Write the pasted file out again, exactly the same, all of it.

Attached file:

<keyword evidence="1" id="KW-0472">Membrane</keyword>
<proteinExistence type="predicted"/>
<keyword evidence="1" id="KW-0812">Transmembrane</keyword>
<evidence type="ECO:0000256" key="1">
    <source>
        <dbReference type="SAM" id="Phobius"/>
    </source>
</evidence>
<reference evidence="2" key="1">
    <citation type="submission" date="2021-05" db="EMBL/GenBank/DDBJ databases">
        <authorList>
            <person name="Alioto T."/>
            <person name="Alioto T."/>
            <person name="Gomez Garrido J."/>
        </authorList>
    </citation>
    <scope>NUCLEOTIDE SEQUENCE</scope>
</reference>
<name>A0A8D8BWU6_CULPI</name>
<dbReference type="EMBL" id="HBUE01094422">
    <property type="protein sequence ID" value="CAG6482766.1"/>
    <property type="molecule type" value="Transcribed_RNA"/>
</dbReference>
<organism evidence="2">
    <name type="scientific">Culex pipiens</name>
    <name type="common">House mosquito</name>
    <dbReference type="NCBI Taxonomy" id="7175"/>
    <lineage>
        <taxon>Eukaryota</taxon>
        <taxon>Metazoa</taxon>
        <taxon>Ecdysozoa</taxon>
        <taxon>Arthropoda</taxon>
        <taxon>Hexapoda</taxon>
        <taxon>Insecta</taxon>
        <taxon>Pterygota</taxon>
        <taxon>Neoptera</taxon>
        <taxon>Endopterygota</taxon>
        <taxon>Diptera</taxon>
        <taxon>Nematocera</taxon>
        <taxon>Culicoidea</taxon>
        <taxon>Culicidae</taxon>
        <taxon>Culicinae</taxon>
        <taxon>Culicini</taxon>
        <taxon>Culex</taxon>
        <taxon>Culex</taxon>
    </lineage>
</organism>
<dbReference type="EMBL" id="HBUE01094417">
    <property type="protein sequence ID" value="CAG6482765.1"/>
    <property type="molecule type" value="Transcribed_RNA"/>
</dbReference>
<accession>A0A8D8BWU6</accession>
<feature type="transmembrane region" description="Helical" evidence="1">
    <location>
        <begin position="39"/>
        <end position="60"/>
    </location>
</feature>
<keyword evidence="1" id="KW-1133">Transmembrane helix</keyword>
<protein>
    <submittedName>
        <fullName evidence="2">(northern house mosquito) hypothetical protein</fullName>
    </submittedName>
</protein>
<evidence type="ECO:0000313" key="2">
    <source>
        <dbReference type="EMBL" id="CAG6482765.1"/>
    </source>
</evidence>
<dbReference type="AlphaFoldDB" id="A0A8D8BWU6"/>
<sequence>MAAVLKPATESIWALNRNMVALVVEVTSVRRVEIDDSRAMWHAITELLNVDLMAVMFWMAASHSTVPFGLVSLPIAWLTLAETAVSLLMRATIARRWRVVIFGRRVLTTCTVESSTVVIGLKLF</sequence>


<keyword evidence="1" id="KW-0472">Membrane</keyword>
<proteinExistence type="predicted"/>
<keyword evidence="1" id="KW-0812">Transmembrane</keyword>
<evidence type="ECO:0000256" key="1">
    <source>
        <dbReference type="SAM" id="Phobius"/>
    </source>
</evidence>
<reference evidence="2" key="1">
    <citation type="submission" date="2021-05" db="EMBL/GenBank/DDBJ databases">
        <authorList>
            <person name="Alioto T."/>
            <person name="Alioto T."/>
            <person name="Gomez Garrido J."/>
        </authorList>
    </citation>
    <scope>NUCLEOTIDE SEQUENCE</scope>
</reference>
<name>A0A8D8BWU6_CULPI</name>
<dbReference type="EMBL" id="HBUE01094422">
    <property type="protein sequence ID" value="CAG6482766.1"/>
    <property type="molecule type" value="Transcribed_RNA"/>
</dbReference>
<organism evidence="2">
    <name type="scientific">Culex pipiens</name>
    <name type="common">House mosquito</name>
    <dbReference type="NCBI Taxonomy" id="7175"/>
    <lineage>
        <taxon>Eukaryota</taxon>
        <taxon>Metazoa</taxon>
        <taxon>Ecdysozoa</taxon>
        <taxon>Arthropoda</taxon>
        <taxon>Hexapoda</taxon>
        <taxon>Insecta</taxon>
        <taxon>Pterygota</taxon>
        <taxon>Neoptera</taxon>
        <taxon>Endopterygota</taxon>
        <taxon>Diptera</taxon>
        <taxon>Nematocera</taxon>
        <taxon>Culicoidea</taxon>
        <taxon>Culicidae</taxon>
        <taxon>Culicinae</taxon>
        <taxon>Culicini</taxon>
        <taxon>Culex</taxon>
        <taxon>Culex</taxon>
    </lineage>
</organism>
<dbReference type="EMBL" id="HBUE01094417">
    <property type="protein sequence ID" value="CAG6482765.1"/>
    <property type="molecule type" value="Transcribed_RNA"/>
</dbReference>
<accession>A0A8D8BWU6</accession>
<feature type="transmembrane region" description="Helical" evidence="1">
    <location>
        <begin position="39"/>
        <end position="60"/>
    </location>
</feature>
<keyword evidence="1" id="KW-1133">Transmembrane helix</keyword>
<protein>
    <submittedName>
        <fullName evidence="2">(northern house mosquito) hypothetical protein</fullName>
    </submittedName>
</protein>
<evidence type="ECO:0000313" key="2">
    <source>
        <dbReference type="EMBL" id="CAG6482765.1"/>
    </source>
</evidence>
<dbReference type="AlphaFoldDB" id="A0A8D8BWU6"/>
<sequence>MAAVLKPATESIWALNRNMVALVVEVTSVRRVEIDDSRAMWHAITELLNVDLMAVMFWMAASHSTVPFGLVSLPIAWLTLAETAVSLLMRATIARRWRVVIFGRRVLTTCTVESSTVVIGLKLF</sequence>